The Kingdom Beyond the Waves
by Stephen Hunt
Review by Mel Jacob
Tor Books Hardcover ISBN/ITEM#: 9780765320438
Date: 21 July 2009 List Price $25.99 Amazon US / Amazon UK
Set in the same steampunk world of The Court of the Air, Stephen Hunt's Kingdom Beyond the Waves takes the reader along paths blazed by other authors such as Haggard, Wells, and Kipling, but in a new jungle setting instead of Africa or South America. His heroine Amelia Harsh, a professor of archeology, is fascinated with Camlantis, a legendary utopia no one has yet found. Her dream coincides with Abraham Quest, a wealthy businessman who seeks to eliminate poverty, want, and war. The obstacles faced by Amelia exceed those Indiana Jones or Elizabeth Peters' Amelia Peabody faced. Stronger than the average woman, Amelia has had her arms magically enhanced.
Her father imbued her with his love of learning and his knowledge of Camlantis. After his suicide because of bankruptcy, she forges her way seeking clues to the location of the ancient city. Danger waits at every turn. Quest hires her to undertake an expedition to the place he believes the city once stood and to locate clues to its present location in the sky above.
Together they recruit a crew to take Amelia upriver into the jungle. Monsters and strange native tribes bar the way. A mixed lot of scoundrels and Quest's private warriors accompany her. The scoundrels hope for pardons and treasure. Giant reptiles range the jungle and the queen of them all wants vengeance on their steamman guide who killed her mate.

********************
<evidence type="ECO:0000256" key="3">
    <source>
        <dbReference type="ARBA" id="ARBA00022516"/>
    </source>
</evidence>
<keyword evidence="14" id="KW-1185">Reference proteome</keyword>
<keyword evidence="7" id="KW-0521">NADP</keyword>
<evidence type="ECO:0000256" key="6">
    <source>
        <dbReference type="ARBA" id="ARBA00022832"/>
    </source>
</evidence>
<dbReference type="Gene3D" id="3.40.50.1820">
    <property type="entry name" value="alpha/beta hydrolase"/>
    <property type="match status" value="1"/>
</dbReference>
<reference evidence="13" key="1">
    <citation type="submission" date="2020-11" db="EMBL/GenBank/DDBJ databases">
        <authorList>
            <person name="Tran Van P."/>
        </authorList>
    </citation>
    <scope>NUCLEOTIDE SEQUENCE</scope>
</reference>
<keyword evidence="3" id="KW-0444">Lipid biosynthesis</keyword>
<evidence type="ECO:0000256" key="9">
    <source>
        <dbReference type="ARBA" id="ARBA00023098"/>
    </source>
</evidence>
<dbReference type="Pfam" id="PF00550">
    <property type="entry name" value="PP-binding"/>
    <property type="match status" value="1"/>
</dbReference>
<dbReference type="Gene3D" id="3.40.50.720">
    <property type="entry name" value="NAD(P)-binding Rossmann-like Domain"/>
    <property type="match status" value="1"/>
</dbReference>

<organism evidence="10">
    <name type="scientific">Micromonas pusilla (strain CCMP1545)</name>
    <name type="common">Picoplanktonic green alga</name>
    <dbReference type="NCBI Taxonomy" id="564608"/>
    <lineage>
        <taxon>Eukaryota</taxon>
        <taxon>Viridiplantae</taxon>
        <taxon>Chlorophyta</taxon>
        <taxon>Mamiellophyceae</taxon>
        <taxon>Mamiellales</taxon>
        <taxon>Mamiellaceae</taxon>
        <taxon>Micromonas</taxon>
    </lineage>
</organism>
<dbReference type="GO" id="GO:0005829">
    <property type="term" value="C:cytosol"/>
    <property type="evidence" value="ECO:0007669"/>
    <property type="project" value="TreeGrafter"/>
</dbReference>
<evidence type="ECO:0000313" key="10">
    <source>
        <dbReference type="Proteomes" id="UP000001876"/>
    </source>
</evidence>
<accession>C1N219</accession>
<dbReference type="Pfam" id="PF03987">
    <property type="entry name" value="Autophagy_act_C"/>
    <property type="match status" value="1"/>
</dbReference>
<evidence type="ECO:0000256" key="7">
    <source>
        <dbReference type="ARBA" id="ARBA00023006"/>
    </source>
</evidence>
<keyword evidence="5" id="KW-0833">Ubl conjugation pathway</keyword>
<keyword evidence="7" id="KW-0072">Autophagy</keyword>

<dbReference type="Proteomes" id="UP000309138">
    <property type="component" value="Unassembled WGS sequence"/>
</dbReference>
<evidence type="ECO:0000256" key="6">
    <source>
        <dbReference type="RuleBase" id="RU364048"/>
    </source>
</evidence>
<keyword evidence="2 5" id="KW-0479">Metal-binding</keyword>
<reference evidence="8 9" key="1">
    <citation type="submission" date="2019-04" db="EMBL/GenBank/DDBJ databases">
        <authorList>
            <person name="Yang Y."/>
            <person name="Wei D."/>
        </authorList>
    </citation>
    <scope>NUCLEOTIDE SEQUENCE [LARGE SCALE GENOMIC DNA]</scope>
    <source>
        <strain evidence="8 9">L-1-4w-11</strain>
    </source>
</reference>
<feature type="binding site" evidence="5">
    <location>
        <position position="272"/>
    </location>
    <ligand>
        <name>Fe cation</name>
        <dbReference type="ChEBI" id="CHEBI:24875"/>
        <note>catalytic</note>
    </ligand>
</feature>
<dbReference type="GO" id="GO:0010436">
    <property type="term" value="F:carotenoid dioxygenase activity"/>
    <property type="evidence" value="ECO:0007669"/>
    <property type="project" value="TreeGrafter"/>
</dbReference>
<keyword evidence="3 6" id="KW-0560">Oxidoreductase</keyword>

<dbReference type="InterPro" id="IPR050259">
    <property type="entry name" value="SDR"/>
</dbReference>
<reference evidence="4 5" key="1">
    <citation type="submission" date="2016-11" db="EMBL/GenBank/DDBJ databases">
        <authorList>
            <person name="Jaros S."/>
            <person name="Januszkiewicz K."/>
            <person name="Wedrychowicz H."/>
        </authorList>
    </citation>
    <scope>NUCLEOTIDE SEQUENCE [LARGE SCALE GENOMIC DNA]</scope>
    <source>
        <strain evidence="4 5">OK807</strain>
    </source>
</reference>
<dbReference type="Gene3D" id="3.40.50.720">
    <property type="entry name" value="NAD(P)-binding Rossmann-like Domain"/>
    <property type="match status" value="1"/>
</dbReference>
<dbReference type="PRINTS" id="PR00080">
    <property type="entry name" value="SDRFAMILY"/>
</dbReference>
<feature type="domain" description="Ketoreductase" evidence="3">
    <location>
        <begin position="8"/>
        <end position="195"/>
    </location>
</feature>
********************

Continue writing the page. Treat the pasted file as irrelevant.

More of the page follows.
A greater horror awaits, a jungle group mind absorbs all strangers into its hive. Those absorbed become automatons with no soul or ability to act independently.
Episodic in nature, the dangers and pressures never eases. Worse, a member of the crew is a traitor and works in hidden ways to sabotage the mission.
Much of the journey mirrors other adventure yarn including Haggard's King Solomon's Mines and Peters' Victorian archeological expeditions in Egypt to cite two. Here, steammen are self-aware automatons, have distinct personalities, and even their own nation. Some may suffer insanity.
Science and magic vie for dominance, although in most of the novel, science dominates with magic in a supporting role. Shamans provide ambiguous signs and add to the confusion. Hunt uses historical research for some developments taken from 19th century records.
Hunt's characters are focused on their obsessions and are not highly complex. Themes involve good versus evil, ambition, free-will, and utopias. How he resolves their desires and reconciles world views takes the reader on an exciting trip.
His first fantasy novel, For the Crown and the Dragon appeared in1994. His Court of the Air (2007) established his steampunk fantasy world and received a Booksellers' award. In addition to Court… and Kingdom…, Hunt has four other novels planned for this world, albeit each complete by itself. Some characters from earlier books will appear in the new ones. He has submitted a third novel as yet untitled to Tor.